Twitter

Twitter is in trouble, for the umpteenth time. Despite a very active platform that is home to some of the latest news — and the discussions that surround them — Twitter is not having much material success. Despite the fact that the US president almost appears to think of the platform as a second home, the company’s recent earnings call was disappointing in the extreme. Well, Twitter is planning to bounce back in the game and towards that is shifting into a self-correction mode that will see it focus on the essentials.

Last week during its earnings report, it was revealed that Twitter saw a year-over-year decline in its Q4 ad revenue, which dropped from $641 million in 2015 to $638 million in 2016. In all, the company managed to lose $167 million last quarter and saw its user base grow by merely 4 percent year on year. Considering that its growth projections a couple of years ago saw it easily reaching 500 million users, a 4 percent growth rate when it is still stuck in the neighborhood of 350 million or so, is definitely not cause for celebration.

So Twitter is looking to bring in some major changes that can turn the tide about. The philosophy the company has arrived at to achieve this (as per TechCrunch) is pretty simple. It now wants to focus upon products that are driving more revenue, to the exclusion of those that are not.

CEO Jack Dorsey hinted at something of the sort when he said:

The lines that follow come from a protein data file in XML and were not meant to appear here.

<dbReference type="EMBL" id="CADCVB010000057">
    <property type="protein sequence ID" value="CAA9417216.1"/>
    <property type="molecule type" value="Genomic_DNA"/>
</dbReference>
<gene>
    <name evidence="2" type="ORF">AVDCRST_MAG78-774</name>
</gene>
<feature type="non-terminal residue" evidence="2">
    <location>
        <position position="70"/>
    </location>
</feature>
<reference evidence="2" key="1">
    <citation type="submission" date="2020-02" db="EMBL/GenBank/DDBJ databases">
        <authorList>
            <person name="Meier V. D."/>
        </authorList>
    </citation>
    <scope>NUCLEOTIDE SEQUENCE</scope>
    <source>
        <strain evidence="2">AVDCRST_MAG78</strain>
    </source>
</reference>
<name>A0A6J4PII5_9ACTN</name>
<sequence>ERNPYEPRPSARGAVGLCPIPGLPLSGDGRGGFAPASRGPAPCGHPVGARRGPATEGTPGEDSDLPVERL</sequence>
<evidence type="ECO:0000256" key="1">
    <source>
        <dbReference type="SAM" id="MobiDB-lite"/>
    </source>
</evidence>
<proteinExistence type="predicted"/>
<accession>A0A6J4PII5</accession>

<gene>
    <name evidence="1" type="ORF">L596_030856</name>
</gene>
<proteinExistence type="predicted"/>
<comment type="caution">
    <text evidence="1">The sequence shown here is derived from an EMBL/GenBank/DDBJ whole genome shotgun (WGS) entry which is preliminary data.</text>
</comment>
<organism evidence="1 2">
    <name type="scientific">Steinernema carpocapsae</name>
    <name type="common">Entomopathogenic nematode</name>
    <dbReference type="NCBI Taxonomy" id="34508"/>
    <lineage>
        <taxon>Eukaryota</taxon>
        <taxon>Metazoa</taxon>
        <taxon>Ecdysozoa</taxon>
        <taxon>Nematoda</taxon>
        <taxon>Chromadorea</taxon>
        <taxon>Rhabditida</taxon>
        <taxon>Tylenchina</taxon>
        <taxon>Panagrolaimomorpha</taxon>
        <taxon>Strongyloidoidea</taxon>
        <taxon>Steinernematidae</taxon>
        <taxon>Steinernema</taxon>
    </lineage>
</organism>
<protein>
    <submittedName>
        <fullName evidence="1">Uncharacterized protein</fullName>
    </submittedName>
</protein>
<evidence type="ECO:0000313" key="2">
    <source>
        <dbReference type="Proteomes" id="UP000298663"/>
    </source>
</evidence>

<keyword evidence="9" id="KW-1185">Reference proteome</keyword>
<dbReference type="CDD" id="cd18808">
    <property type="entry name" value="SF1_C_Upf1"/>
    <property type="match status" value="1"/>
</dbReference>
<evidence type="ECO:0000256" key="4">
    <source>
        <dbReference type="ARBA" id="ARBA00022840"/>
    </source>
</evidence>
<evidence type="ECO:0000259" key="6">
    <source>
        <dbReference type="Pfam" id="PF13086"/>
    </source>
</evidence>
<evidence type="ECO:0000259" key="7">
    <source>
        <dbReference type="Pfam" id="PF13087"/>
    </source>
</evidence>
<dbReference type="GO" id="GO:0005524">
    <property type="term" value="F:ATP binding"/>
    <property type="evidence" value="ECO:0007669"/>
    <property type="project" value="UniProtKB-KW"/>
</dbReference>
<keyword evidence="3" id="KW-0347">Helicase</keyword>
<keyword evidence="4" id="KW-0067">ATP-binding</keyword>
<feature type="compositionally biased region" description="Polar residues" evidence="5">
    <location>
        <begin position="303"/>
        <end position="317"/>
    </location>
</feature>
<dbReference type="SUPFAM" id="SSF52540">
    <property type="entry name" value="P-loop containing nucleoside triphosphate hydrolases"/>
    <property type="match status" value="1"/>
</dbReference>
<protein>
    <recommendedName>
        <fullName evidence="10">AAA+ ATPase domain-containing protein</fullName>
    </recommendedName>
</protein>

2017 will be about simplifying and differentiating our revenue products. It’ll take time for all the results we want to see.

during the latest earnings call.

Advertising and more importantly, how it takes place on Twitter, is another significant barrier to the growth of revenue. Consider this: The main difference between Twitter and other platforms like Facebook, Snapchat etc. lies in the fact that the main feed for the latter two usually has content from your friends. So at some level, most of the content on your feed is going to be relevant to you. At least relevant enough for you to take notice.

Twitter on the other hand, only recently started improving the quality of its news feed using algorithms. So users on the platform expect stuff theu don’t care about and as such, jump around and pause at something that they find interesting. Plus, while platforms like Instagram and Snapchat are indulging in aggressive advertising with ads that stand out, Twitter has been going for unobtrusive ads that are eager to ignore. All these factors aren’t really likely to have made it the first choice for advertisers.

The company is now looking to work on all these issues and lay all of its focus on the few products that do work, rather than dividing resources into experimenting with a hundred.

As per Anthony Noto, COO of the company:

We’ve . . . had success in some of our direct response products that have achieved significant scale, and we’ll continue to invest in those. [But] in the shareholder letter we talked about some of the direct response products that are challenged. We’re going to reevaluate whether we can be competitive in those products, or if we’re better off reallocating those resources to products that are doing really well or new areas of innovation that are more organic and more unique and differentiated to Twitter and that drive really strong engagement. And so that’s the philosophy.

Reallocation is the keyword here. From selling off Fabric to Google to shutting down Vine, and finally, to removing the Buy button — Twitter seems set to embark upon an aggressive round of in-house cleaning. Let’s hope that a leaner Twitter that is able to produce better results emerges at the other end of this soul searching. Because if things don’t work this time, investors could well step in and take matters into their own hands.

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